Sunday, June 12, 2005


It is a grey, rainy day. It looks like it will be an office day, picking up matters that are still on the desk. One of these items is the Scholars’ Network Conference book. It is a production in the final stage. We delivered a PDF version to the European Commission in the framework of the ACTeN project, but we will also produce also a printed version of it by the IOS Press. The title will be High Performance Multimedia.

I look at the present table of content and thought the selection of lectures , delivered in 2003 and 2004, as rather eclectic with wide ranging subjects. On of the subjects still intrigues me very much: bio-multimedia. It is a lecture of Artur Lugmayr. I think he is an Austrian lecturing in Tampere, Finland. I just give a peep of the article through the abstract.

Between user-interface design, high-quality video and audio, ubiquitous computing, pervasive designs, and advanced input devices, multimedia and its related fields transitioned from ‘integrated presentation of information’ (multimedia), to ‘computer generated simulated environments with its peripherals’ (virtual reality), ‘the surround in which the user is the interface’(ambient multimedia) to this novel and newly introduced field of Bio-Multimedia (BiMu): ‘integrated human capacity’. Multimedia and its derivatives generated a cyberspace which connects people to virtual communities and experiences in ways that not only allow them to work more efficiently but also to engage in new leisure pursuits including participation in virtual sex and role play in imaginary worlds. As the next generation of mediated engagement, bio-multimedia – the integration of human capacity in a Bio-Space – serves a similar purpose: provision for leisure engagement through biological metaphor.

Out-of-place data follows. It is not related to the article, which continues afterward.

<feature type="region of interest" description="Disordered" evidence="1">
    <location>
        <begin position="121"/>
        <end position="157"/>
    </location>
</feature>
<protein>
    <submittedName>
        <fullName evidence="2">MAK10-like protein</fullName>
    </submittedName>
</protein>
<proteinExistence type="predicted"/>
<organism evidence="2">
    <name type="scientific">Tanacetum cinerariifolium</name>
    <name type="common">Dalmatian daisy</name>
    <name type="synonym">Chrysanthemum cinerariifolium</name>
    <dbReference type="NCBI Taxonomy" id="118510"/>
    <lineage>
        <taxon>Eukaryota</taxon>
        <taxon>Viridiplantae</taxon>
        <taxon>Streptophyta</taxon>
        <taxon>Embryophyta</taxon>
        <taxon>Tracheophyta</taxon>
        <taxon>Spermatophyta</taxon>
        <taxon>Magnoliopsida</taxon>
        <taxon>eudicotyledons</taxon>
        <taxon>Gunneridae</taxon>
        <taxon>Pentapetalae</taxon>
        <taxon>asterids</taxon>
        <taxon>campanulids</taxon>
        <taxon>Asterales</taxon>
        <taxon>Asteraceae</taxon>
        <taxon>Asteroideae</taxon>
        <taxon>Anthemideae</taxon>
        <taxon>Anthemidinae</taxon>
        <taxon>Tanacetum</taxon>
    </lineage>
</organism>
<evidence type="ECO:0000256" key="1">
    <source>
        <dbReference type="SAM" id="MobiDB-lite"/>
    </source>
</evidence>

The goal of this multidisciplinary scientific paper ranging from the discipline of theoretical computer science, bioinformatics and systems biology, medicine, to multimedia is a substantial factor for the development of a world-class concept for the transition between ambient multimedia and its next generation: bio-multimedia. The underlying question is simple. Its answer lays far in the future - beyond current bio-technological possibilities. Which challenges, possibilities, and facilities are provided by bio-technology to span a bio-space for the creation of leisure content? The focus of this research is the creation and introduction of bio-multimedia as new branch of multimedia.

The article has been improved from the lecture given. After the lecture a rather hefty discussion was started. One of the discussants was Gloria Davenport, the digital storyteller guru of the MIT Media Lab in Boston. She was not very happy with the lecture and pointed to the ethical implications of bio-multimedia. An intense e-mail exchange was started up between Lugmayr and Davenport, which has resulted in the present updated article.

Gloria Davenport (left) in discussion with interactive film producer Chris Hales and Sohvi, teacher at the Tampere School of Arts and Media Posted by Hello

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